Debt and Inequality

Will Wilkinson is responding to commenters on his inequality paper. Ezra Klein brought up worries about debt and households (worries that echo my own), especially the recent dramatic increase in debt/income we see in this graph:

Here is Will’s response (my underline):

That said, I suspect many lower-income households have over recent years increased their level of debt, and I suspect that this has played some small role in keeping consumption inequality in check…So, yeah, lots of people who wrongly thought they were house-rich ran up their credit cards. I think it’s safe to say that there was “too much” debt-financed consumption. But I would hazard to guess that, on the whole, this would tend to widen rather than narrow the income and consumption gaps

That incomes at the top are now so sensitive to aggregate consumption (it didn’t use to be that way, Parker and VIssing-Jorgensen say) would seem to at least partly explain the coincidence of very high average debt-levels and high levels of inequality that Ezra emphasizes later in his post.

Folks were running up their credit cards because they thought they were house-rich. They thought they were house-rich because they were in the middle of a housing boom that made the current and future value of their houses look a lot higher than they really were. Those with compensation schemes highly sensitive to changes in aggregate demand–high income households–saw a disproportionate rise in already high income as consumption boomed. So income inquality went up.

I don’t want to put words in Will’s mouth, but I believe he is saying one of two things here. (1) The increase in debt reflects an increase in debt-fueled consumption at the top 10-20% of the income distribution, and as such will increase the amount of consumption inequality we see as top earner fuel consumption with debt. (2) The debt increase among everyone will fuel the earnings of the top 1% (or top .01%) of earners, increasing consumption inequality between the top 1% and the bottom 99%, because increases in aggregate consumption are linked via Parker and VIssing-Jorgensen’s paper. Even if Will isn’t making these points, they get made by others so I want to examine them.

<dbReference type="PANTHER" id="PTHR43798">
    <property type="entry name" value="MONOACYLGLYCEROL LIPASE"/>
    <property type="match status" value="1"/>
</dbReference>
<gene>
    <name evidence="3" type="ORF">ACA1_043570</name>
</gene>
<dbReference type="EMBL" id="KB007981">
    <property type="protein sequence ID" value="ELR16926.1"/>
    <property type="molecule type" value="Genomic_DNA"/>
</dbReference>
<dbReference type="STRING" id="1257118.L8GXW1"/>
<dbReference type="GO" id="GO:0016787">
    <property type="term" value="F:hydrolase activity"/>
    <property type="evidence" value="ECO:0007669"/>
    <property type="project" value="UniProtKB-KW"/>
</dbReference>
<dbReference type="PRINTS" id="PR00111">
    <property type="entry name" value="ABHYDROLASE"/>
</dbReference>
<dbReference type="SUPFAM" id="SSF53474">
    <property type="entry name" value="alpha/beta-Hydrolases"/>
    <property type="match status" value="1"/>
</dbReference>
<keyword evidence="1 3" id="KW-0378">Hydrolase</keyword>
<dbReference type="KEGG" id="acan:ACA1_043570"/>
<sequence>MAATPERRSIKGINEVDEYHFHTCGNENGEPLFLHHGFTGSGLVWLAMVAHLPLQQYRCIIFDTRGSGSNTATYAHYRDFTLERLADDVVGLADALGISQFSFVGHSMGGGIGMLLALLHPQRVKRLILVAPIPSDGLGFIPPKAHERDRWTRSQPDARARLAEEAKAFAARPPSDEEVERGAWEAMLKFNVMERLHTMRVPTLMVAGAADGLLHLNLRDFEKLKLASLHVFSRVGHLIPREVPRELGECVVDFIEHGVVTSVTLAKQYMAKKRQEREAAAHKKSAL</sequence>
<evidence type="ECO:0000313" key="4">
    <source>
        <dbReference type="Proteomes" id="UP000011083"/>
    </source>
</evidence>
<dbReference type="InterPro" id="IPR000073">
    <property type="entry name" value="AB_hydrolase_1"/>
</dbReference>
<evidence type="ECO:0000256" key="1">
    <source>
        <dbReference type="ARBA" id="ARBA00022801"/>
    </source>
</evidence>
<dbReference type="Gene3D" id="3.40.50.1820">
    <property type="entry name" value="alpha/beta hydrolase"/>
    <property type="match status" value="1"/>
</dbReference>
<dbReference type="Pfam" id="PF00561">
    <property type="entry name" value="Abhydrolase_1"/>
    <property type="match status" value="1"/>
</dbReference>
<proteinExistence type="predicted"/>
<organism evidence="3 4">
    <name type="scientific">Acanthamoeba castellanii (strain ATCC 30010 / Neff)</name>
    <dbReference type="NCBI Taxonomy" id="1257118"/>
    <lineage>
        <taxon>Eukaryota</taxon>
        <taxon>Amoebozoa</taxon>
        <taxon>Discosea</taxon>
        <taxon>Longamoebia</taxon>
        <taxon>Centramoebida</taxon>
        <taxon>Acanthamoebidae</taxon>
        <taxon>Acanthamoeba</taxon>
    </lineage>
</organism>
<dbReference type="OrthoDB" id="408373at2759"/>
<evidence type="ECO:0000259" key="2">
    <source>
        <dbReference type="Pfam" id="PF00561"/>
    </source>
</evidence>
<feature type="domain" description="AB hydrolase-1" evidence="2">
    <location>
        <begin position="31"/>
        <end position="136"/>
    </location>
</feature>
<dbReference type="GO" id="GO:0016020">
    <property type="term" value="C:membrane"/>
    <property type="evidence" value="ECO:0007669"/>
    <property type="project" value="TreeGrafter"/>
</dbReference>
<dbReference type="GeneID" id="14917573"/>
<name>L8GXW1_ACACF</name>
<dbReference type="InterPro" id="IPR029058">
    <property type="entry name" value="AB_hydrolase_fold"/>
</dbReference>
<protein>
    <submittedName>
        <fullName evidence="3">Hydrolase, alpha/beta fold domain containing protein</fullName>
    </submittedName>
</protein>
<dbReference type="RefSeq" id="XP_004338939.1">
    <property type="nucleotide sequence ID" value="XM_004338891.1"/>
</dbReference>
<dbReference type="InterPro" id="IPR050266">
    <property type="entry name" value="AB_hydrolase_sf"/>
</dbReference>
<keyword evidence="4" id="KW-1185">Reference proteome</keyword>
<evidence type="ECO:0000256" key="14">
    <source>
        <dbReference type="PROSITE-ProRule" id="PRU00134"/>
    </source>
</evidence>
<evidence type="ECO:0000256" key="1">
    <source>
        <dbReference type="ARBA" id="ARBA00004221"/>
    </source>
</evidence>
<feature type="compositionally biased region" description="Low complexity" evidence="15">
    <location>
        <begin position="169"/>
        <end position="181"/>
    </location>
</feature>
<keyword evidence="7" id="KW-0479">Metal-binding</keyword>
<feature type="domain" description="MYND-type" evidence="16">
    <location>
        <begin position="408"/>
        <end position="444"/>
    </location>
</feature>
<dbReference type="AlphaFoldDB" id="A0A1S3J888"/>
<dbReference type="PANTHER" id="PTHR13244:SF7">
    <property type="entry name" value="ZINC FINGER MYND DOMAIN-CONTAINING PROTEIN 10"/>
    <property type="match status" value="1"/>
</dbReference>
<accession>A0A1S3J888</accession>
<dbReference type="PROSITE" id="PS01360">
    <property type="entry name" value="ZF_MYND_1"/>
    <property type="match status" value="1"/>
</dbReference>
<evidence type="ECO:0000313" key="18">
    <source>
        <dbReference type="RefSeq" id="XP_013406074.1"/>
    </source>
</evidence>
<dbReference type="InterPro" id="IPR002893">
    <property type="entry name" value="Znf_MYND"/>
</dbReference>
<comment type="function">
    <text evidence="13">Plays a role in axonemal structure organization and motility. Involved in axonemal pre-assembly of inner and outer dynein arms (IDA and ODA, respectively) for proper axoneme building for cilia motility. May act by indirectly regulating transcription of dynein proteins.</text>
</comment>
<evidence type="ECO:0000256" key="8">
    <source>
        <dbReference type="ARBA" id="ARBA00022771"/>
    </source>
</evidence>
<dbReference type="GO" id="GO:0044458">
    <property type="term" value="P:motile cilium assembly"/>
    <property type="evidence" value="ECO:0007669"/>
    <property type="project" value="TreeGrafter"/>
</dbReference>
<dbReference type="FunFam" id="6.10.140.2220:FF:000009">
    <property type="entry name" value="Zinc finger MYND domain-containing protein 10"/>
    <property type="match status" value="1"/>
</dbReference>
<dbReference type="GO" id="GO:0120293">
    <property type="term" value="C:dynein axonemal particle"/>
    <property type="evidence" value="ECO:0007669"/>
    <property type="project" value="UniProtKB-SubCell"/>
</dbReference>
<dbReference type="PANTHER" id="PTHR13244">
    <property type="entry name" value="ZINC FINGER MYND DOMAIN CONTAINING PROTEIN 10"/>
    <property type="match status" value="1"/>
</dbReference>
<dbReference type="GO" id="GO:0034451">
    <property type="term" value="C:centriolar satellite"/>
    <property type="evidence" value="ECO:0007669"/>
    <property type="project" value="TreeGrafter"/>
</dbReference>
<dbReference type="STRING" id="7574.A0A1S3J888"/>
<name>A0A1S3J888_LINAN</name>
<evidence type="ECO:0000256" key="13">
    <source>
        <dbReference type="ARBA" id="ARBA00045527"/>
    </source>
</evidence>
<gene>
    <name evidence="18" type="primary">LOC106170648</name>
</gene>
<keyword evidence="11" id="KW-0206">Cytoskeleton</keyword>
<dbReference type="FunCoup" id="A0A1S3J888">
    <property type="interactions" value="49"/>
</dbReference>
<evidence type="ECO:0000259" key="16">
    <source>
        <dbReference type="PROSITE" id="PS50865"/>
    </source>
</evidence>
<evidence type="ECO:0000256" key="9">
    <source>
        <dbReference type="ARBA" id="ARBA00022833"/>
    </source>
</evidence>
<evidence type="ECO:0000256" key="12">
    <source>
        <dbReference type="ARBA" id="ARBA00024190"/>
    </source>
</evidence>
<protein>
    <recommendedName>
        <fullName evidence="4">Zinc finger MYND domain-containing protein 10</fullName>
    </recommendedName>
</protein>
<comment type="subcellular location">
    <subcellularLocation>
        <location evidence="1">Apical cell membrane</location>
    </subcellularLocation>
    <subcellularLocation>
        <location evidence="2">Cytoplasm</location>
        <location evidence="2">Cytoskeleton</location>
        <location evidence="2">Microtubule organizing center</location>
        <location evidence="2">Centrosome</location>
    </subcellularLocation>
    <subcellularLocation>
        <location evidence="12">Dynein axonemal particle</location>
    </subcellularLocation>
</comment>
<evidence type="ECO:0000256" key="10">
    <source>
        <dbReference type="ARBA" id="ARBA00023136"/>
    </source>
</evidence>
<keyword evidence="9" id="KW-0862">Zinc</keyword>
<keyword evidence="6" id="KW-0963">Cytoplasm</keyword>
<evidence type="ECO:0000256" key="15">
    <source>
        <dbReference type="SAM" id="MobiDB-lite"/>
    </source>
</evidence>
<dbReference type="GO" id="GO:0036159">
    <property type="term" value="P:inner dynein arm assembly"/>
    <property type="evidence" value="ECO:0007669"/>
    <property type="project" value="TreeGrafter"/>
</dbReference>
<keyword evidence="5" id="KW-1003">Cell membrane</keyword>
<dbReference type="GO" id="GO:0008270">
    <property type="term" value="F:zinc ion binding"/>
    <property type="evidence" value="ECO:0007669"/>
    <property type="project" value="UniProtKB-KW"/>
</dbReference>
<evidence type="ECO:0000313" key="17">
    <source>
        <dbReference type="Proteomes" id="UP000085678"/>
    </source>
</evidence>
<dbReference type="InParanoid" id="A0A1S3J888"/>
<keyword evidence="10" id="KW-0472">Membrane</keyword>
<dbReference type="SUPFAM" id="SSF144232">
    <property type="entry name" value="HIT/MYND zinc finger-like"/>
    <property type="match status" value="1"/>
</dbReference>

Now remember our original assumptions: Income inequality is large. Consumption inequality is smaller. So savings inequality must be huge. Money doesn’t spoil if it isn’t spent, it goes towards investments/savings/etc. Fair enough, and the point of consumption inequality is just to focus on consumption. The problem with just focusing on consumption is you lose sight of the ways in which consumption/savings/debt are all part of the same thing.

One brings up that a lot of this consumption is debt fueled. A response is “yes, but clearly those spending more at the top must be taking out more debt to fuel that consumption, because they are spending so much more on consumption.” See how we lost our original assumption, looking at just consumption? We started under the assumption that the rich are saving a lot more in addition to consuming more. Those who make this point say that those at the top of the income distribution should have increased their debt burden, but looking at all inequalities together we know that the debt burden must decline, since the top’s savings inequality is increasing faster than their consumption inequality.

And it does. From the Federal Reserve’s Changes in U.S. Family Finances from 2004 to 2007: Evidence from the Survey of Consumer Finances, two charts:



The first chart is the leverage ratio – debt/assets, by income distribution. From 1998-2007 (as well as 2004-2007) we see the leverage ratios of the top 10% decline, while the leverage ratios of the 20%-90% range of household income range skyrockets. Notice that the average overall doesn’t change much, but the dynamics underneath involves a lot of shifting around, with the biggest percent gains in the 20-60% of the distribution.